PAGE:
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Best idea to keep my chickens safe

Discussion in 'Predators and Pests' started by dogkennelcoop, Dec 17, 2015.

  1. dogkennelcoop

    dogkennelcoop Out Of The Brooder

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    Jan 19, 2015
    I have a couple of questions
    1st should I get a roster to help protect my flock
    2nd what is the best way to keep coyotes away from my birds
     
  2. ChickNanny13

    ChickNanny13 Chillin' With My Peeps

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    Jun 23, 2013
    Hilo, HI
    Don't think a Rooster would prevent a coyote but would probably 'warn' you. A secure fenced run with coop would really help, maybe a dog to alert you? For sure a rifle & practice. I live on the Big Island of Hawaii, hence we don't have the predator problems you all do. We do have our Hawaiian Hawks, mongoose, dogs and cats...Guess we're "lucky" in that sense.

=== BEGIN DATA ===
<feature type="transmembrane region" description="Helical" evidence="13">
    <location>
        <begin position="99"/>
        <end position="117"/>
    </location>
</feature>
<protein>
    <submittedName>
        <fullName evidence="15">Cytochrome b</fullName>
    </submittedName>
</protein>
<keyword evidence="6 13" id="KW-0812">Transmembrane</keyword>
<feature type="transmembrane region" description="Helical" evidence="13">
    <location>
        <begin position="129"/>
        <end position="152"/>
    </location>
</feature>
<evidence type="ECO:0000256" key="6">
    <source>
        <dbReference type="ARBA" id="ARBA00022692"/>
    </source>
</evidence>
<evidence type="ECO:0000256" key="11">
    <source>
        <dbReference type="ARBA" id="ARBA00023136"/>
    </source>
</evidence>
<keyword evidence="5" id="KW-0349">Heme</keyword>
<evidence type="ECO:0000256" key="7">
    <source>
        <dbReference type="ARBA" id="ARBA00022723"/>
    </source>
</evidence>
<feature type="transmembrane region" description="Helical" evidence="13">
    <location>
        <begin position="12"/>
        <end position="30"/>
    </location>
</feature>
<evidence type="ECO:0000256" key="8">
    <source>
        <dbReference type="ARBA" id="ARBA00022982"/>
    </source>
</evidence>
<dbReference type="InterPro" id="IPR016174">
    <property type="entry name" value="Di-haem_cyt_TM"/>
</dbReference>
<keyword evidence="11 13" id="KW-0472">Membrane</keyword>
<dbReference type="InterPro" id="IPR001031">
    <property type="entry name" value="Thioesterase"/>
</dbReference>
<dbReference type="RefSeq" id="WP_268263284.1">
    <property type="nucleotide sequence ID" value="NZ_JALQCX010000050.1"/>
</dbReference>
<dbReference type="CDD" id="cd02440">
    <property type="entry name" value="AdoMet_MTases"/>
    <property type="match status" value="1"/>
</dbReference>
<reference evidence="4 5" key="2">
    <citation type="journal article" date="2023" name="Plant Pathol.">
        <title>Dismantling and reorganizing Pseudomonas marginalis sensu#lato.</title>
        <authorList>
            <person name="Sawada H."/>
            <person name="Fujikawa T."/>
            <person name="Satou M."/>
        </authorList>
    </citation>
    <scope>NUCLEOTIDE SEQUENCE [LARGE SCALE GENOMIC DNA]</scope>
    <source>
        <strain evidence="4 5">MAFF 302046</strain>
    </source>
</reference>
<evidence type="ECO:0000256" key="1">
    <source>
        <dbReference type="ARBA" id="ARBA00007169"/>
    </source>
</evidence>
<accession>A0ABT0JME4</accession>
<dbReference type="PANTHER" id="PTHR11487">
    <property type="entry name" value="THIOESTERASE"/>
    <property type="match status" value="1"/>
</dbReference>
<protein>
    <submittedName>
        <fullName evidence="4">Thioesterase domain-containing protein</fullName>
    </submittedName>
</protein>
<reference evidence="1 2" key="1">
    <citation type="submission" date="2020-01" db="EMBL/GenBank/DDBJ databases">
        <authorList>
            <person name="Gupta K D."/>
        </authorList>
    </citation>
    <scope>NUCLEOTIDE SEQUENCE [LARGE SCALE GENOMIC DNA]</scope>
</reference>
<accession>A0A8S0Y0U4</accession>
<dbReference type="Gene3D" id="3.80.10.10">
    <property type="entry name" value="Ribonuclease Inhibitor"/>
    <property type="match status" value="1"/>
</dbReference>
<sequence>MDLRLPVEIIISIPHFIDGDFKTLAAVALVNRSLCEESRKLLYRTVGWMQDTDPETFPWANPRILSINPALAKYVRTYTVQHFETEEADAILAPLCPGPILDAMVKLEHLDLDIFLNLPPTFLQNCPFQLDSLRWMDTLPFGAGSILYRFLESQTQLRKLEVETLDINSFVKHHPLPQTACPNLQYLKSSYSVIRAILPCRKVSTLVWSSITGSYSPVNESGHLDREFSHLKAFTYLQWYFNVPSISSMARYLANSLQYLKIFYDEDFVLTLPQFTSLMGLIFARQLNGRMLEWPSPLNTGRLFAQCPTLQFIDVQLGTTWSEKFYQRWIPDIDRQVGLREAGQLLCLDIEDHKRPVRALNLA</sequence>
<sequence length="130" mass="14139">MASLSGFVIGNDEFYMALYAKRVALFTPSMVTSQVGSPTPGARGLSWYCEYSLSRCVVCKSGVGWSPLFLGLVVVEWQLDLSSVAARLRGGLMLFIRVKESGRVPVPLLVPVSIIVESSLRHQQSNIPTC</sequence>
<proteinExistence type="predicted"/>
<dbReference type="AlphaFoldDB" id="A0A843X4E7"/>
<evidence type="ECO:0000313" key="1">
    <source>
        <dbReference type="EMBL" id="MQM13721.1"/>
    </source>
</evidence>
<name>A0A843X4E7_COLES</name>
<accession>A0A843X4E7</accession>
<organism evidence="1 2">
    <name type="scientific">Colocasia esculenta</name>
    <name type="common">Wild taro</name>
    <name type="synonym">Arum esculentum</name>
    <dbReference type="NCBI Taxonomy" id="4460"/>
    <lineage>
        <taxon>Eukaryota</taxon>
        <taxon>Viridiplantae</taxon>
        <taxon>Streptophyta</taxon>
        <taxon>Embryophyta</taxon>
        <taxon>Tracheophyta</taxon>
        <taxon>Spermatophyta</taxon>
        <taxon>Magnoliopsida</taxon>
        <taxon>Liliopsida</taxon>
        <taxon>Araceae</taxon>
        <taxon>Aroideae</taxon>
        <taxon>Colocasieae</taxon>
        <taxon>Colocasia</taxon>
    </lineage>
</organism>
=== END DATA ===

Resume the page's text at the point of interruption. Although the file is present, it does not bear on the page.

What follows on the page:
Good luck & enjoy your birds.
     
  3. OrganicFarmWife

    OrganicFarmWife Chillin' With My Peeps

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    No where Nebraska
    I personally find a rooster invaluable to help protect my free-range hens. He keeps them togeather, and watches over them. If they are not free range, the need goes down considerably.
    A rooster will not be able to keep a coyote away (he really could not keep much away, but there is protection in numbers).